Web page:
Written by Melissa De Witte Photo Credit: Martha Brown

Alice Waters, visionary, pioneer and ally to the Center for Agroecology & Sustainable Farm Systems (CASFS) toured the organic farm and garden at University of California, Santa Cruz on September 26, 2015.

Her visit to the campus was part of the 50th Anniversary Founders Celebration where Waters was honored with a UCSC Foundation Medal.

Driven by the same mission of producing food that is organically cultivated, sustainably grown, and ecologically nurtured, Alice Waters’ restaurant, Chez Panisse and CASFS were instrumental in pioneering an alternative food system. As bold experiments, they challenged the norm. Five decades later, they are now changing it.

Here are photos from Waters intimate tour of the farm, where she conversed with educators on teaching sustainability, met with farm managers about introducing the agricultural experience to urban campuses, and chatted with apprentices about how to inspire the next generation.

Photos by: Melissa De Witte & Martha Brown, with permission from University of California, Santa Cruz, Social Sciences Division

Waters visit provided a moment of reflection on how the organic movement revolutionized food systems over the last half century. In 1971, the same year that UCSC established its 30-acre organic farm, Waters opened Chez Panisse in Berkeley, CA.

Both Chez Panisse and CASFS were born from the same era of civil rights, free speech and environmental activism.

Waters and CASFS influenced a new generation of foodies and farmers committed to the idea that healthy and local food make for a healthy environment and community.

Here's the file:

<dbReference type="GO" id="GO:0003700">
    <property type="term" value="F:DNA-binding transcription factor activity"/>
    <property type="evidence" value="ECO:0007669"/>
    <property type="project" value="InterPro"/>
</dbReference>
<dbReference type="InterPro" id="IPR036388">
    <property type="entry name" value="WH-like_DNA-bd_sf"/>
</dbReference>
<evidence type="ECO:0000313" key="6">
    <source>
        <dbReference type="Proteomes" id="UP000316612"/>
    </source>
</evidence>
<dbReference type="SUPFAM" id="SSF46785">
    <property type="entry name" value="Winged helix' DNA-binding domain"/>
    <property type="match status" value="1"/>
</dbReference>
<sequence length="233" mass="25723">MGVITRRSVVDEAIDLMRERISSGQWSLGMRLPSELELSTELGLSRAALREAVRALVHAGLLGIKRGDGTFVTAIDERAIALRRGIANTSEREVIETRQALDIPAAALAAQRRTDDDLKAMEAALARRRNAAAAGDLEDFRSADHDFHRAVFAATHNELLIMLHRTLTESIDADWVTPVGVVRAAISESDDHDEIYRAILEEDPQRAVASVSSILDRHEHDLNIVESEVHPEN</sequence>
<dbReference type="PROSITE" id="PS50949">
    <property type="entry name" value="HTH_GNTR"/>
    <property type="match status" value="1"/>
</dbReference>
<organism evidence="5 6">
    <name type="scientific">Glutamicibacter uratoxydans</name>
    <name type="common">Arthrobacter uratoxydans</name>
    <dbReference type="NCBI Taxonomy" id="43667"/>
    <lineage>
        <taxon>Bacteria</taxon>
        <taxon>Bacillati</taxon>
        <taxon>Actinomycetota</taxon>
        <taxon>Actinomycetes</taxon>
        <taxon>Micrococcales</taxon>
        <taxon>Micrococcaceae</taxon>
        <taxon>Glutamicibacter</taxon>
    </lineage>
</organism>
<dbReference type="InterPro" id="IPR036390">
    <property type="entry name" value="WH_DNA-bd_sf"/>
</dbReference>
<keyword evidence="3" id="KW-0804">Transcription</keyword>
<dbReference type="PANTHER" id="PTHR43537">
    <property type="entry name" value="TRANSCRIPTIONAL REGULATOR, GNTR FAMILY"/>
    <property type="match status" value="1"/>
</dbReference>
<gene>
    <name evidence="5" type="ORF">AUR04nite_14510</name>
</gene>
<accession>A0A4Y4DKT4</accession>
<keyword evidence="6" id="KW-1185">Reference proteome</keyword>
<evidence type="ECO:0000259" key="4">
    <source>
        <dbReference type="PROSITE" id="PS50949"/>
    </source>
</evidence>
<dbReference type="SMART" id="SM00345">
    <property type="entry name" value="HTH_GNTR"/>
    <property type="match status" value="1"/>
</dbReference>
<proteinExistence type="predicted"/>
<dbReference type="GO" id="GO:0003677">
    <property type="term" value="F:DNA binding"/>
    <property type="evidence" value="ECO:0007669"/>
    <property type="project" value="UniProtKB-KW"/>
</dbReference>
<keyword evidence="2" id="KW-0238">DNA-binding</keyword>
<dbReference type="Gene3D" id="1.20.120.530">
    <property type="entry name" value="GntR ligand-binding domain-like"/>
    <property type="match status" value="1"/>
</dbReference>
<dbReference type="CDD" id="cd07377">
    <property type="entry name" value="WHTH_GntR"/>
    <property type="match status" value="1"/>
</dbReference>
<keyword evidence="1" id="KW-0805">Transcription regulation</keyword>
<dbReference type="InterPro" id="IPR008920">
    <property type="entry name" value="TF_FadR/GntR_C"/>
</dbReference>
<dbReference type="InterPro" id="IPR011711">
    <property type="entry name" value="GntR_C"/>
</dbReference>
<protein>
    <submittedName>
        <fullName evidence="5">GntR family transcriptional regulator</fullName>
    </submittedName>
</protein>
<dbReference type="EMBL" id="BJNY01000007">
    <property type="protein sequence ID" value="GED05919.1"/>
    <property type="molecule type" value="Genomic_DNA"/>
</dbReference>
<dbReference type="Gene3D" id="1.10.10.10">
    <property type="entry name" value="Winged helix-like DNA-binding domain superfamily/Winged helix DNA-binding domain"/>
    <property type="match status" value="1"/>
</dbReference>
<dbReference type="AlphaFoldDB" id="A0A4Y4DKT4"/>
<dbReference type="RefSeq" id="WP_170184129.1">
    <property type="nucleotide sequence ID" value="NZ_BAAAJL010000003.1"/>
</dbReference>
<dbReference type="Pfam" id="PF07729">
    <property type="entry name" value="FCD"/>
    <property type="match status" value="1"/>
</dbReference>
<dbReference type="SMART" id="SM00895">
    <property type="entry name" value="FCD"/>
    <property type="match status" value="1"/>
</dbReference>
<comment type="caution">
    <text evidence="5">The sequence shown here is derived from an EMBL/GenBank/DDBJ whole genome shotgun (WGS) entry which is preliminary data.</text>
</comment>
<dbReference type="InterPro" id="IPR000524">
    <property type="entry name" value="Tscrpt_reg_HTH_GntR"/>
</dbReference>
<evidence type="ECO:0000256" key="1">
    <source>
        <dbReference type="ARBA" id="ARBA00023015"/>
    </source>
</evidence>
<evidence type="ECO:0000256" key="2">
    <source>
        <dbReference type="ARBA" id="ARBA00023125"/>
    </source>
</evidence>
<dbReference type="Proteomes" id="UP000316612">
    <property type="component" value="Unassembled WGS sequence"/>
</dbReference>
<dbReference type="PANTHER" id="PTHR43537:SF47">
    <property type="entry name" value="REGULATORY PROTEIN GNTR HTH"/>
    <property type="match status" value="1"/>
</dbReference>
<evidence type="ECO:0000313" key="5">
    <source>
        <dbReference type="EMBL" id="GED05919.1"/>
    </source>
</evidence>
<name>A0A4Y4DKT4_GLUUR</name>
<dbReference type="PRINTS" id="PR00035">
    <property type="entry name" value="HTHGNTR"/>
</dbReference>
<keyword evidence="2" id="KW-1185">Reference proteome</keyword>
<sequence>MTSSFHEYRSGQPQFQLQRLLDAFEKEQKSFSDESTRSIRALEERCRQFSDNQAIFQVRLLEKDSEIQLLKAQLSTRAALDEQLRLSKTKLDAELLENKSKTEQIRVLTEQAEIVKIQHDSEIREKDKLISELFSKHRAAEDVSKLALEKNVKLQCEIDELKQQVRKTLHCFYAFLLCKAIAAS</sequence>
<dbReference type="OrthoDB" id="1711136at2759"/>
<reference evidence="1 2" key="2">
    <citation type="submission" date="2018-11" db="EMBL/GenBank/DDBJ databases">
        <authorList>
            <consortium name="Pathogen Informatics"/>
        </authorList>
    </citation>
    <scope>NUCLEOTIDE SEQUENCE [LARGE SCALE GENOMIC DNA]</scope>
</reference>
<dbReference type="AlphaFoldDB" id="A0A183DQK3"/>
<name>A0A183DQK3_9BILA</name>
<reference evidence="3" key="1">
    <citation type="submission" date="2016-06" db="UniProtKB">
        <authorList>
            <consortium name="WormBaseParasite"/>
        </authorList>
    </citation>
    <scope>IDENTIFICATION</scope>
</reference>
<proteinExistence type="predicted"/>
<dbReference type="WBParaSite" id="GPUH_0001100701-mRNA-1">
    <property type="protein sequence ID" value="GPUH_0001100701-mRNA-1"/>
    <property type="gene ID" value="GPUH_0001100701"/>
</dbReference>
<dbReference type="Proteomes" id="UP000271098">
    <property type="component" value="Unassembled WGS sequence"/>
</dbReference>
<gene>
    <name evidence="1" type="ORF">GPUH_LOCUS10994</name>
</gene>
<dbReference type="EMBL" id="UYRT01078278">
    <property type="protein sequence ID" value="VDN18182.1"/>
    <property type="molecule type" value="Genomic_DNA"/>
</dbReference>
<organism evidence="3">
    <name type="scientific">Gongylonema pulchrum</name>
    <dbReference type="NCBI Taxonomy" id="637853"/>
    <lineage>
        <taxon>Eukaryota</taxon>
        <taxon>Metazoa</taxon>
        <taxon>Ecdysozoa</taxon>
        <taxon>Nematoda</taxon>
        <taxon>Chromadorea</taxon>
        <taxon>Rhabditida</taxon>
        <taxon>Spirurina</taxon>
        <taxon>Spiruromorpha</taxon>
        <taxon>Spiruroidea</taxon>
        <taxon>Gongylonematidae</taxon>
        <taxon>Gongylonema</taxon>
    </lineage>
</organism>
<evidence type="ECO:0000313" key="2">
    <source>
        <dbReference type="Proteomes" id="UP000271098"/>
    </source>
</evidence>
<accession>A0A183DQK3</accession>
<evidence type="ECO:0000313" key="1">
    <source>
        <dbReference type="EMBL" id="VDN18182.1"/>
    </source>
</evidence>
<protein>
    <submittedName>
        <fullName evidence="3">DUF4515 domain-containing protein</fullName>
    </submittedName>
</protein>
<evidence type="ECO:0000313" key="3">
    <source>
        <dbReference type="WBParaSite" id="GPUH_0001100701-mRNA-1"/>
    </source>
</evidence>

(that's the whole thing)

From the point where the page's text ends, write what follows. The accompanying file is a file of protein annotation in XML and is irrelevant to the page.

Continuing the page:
CASFS and Chez Panisse inspired each other.

Many CASFS alums went on to work in the Chez Panisse kitchen and also with their suppliers, including Green Gulch Farm. 1998 apprentice Amanda Rieux was one of the early garden teachers at the Edible Schoolyard, a project the Chez Panisse Foundation established to actively involve elementary students into the farming and food production cycle.

Additionally, in the early 2000s, the Chez Panisse Foundation sponsored a series of cooking classes so farm apprentices could learn how to cook the food they grow. In 2004, they also funded the outdoor kitchen at Life Lab, the nonprofit garden-based learning program located on the UCSC farm.

Melissa De Witte is a media marketing consultant with an Master's degree in Media, Culture & Communication from New York University & a BSc in Sociology from the London School of Economics. Her work experience includes working in advertising at the Financial Times, handling social media for the global fashion retailer Monsoon Accessorize, freelancing for a boutique branding agency and managing online editorial for a community website. Melissa was also a teaching assistant in the media department at NYU & worked with its Senior Vice Provost on an award-winning documentary film. She currently lives in Santa Cruz, CA where she handles digital media for the Division of Social Sciences at the University of California, Santa Cruz.